These terms refer to the amount of content in each version. Full is often quite busy, Medium less so, while Subtle is mostly background with occasional "action". And, of course, Background is just that - the continuous background ambience of the scene. This scheme gives you two distinct advantages:

  • You can easily find a version with a suitable amount of content for your production
  • You can tailor the Ambience with great precision to control how much of the active content you want - and when you want it

As an example of the latter, consider MPAA0724-0727, a series of haunted house Ambiences. They all share the same background sounds and the same length. As we progress from Full to Medium to Subtle to Background, more and more ghostly apparitions are removed, until only the scene background is left. However, all the apparitions still present in the lower versions play at exactly the same time. This means that the different versions are synchronised, so it's easy for you to stack them on multiple tracks in your DAW and cut between the tracks to control how much action you want at any given time.

This is how it would look in Pro Tools with the Binaural version:


Ambience versions placed in Pro Tools.


In this explanatory screenshot the four versions are placed on each track at exactly the same timecode. Depending on your DAW you may place them in a take folder, track folder or your DAW's equivalent, whatever suits your workflow. Then you may cut directly between the Ambience versions to control the action:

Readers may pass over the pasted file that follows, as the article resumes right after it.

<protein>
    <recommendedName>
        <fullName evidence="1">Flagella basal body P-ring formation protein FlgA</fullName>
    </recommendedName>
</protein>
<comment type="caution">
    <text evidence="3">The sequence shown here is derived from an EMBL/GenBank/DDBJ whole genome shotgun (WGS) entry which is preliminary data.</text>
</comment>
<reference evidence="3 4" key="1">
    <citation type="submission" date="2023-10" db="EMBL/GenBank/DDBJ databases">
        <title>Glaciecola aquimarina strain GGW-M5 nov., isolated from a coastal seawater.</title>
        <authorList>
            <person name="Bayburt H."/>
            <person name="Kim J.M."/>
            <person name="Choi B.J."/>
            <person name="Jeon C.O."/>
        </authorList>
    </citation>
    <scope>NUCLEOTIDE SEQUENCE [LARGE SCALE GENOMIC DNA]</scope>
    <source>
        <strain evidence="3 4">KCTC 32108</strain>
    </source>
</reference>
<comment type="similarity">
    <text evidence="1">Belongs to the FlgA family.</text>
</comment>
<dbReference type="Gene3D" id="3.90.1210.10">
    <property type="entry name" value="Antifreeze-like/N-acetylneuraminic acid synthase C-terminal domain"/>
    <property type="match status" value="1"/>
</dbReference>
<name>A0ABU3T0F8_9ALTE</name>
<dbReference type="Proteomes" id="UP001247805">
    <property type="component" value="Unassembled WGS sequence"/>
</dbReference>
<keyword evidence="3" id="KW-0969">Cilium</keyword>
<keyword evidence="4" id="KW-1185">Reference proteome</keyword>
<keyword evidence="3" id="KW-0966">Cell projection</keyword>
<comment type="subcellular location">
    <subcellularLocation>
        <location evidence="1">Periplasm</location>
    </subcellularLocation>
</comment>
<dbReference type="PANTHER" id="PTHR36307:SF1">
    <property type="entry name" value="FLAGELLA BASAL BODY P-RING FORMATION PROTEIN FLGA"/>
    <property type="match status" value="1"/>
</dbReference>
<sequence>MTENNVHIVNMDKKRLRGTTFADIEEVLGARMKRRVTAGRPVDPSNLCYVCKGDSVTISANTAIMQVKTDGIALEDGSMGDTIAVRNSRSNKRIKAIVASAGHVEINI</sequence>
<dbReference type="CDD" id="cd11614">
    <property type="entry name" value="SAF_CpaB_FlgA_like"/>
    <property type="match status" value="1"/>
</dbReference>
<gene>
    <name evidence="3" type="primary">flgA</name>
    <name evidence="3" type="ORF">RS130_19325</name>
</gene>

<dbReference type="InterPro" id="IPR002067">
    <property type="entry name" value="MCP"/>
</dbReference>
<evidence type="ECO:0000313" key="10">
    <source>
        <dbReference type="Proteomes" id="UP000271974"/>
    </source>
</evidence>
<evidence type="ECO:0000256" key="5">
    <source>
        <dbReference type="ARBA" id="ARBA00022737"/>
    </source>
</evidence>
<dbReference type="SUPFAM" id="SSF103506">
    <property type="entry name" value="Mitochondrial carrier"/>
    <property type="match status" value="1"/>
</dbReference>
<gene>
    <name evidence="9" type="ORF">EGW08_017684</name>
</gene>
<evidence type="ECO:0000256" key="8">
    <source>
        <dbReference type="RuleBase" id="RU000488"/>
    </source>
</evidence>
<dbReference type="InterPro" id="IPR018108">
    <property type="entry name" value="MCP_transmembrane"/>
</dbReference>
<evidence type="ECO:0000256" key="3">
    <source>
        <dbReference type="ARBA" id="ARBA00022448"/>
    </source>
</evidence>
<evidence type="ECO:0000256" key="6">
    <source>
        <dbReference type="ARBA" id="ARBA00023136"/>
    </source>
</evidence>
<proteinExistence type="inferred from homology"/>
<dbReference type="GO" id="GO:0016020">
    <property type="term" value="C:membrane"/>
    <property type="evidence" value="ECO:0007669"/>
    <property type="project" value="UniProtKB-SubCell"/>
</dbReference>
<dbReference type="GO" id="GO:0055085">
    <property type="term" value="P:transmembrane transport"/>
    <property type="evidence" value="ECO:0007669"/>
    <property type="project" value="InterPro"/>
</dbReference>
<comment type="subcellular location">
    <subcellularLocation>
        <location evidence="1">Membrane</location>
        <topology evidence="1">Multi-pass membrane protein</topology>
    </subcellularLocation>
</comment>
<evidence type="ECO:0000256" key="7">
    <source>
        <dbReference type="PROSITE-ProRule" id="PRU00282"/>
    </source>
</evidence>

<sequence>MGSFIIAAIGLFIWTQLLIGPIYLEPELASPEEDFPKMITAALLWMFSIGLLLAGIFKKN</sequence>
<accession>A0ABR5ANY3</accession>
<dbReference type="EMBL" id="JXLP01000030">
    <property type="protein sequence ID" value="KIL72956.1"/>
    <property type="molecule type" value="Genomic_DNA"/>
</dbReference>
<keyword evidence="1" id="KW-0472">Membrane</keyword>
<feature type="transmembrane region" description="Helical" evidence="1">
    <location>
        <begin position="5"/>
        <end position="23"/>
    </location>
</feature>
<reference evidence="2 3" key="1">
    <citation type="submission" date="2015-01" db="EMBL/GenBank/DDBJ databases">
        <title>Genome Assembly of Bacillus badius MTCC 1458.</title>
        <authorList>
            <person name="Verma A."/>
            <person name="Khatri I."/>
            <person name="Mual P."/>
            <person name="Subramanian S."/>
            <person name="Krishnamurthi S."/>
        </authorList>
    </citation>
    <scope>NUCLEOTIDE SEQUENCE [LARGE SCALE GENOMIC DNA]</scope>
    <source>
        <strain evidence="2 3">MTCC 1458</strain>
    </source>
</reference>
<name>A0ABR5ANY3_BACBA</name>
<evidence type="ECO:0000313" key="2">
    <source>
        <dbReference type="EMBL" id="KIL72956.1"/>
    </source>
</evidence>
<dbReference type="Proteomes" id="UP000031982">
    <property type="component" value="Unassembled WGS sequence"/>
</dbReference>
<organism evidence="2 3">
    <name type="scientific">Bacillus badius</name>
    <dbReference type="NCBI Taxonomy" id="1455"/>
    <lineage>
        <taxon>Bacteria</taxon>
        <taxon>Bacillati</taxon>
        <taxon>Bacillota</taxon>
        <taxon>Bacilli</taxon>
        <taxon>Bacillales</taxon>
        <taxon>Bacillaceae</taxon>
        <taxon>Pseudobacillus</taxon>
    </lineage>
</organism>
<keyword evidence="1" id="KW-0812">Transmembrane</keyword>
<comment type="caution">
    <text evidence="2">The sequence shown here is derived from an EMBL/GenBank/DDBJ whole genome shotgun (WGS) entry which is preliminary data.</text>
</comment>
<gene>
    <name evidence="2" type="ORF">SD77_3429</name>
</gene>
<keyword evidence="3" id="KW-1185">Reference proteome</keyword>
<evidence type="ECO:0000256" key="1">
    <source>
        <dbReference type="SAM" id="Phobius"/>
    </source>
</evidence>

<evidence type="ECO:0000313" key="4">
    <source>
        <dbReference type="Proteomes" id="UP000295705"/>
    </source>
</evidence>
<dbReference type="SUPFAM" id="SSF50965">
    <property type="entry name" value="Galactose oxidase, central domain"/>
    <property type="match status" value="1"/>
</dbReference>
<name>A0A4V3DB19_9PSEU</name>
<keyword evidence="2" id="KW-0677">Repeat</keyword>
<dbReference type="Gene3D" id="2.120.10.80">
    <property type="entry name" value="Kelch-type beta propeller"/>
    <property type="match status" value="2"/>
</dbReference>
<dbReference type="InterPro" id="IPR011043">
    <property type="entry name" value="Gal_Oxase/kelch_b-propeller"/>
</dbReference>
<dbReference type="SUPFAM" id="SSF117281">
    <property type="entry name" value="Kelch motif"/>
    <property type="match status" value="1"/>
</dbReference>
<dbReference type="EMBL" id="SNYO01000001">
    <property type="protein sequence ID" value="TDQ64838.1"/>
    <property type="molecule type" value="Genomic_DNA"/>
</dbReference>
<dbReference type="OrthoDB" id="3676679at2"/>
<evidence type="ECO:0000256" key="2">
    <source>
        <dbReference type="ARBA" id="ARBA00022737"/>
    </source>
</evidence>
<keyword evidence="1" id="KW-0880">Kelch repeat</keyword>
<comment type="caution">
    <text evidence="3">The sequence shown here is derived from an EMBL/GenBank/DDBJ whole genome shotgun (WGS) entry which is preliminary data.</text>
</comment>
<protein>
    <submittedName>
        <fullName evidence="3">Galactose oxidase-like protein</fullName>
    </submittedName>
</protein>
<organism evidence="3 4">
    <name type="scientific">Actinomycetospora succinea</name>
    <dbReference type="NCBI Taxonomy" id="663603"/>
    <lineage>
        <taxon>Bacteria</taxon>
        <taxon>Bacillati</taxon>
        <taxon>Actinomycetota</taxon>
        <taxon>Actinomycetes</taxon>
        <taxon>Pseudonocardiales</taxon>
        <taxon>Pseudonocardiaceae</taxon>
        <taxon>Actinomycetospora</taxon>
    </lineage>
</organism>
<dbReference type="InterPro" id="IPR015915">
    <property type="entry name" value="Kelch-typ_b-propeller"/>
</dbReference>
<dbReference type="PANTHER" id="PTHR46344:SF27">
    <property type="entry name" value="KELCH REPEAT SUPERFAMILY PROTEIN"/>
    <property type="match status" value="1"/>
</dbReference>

Ambience versions cut up in Pro Tools.


You don't need to add fades at the cut points unless you cut in the middle of some action, because the versions are synchronised to sample accuracy. You can also use the same method as when you're comping vocals, if you prefer.

In addition to this, you'll find some designed scenes with different background ambiences. For example, the MPAA0724-0727 series mentioned above, which has a quiet living room background, also exists as MPAA0720-0723 with a thunderstorm background: The same apparitions and action at the same time points, but with a different background of a thunderstorm going on outside (rain on windows, thunder, wind). This gives you a choice of setting for the ghostly actions taking place in the house - with very different emotional impact. Or you can even switch between the backgrounds in exactly the same way as just described.

All in all we've tried to provide you with as much flexibility with ease of use as possible - so now you know why Designed Ambiences are found in so many versions!


About levels of MPAA Designed Ambiences

The "ordinary" recorded Ambiences of the MPAA library come in both Same Gain versions and Normalised versions. Read more about that on the Gains and Levels page. This is different for Designed Ambiences.

Because Designed Ambiences consist of several layers of audio recordings, creating Same Gain files isn't possible. Therefore you'll only find one level option here, and we normalise these files "intelligently". This means that the loudest Ambience in a series (like the haunted house series mentioned above), or in the case of single Ambiences not part of a series, are normalised at production to -2 dBTP - when this makes sense (background and quiet Ambiences are not peak normalised). This way you'll get as high a level as possible while avoiding level jumps between different files in a series.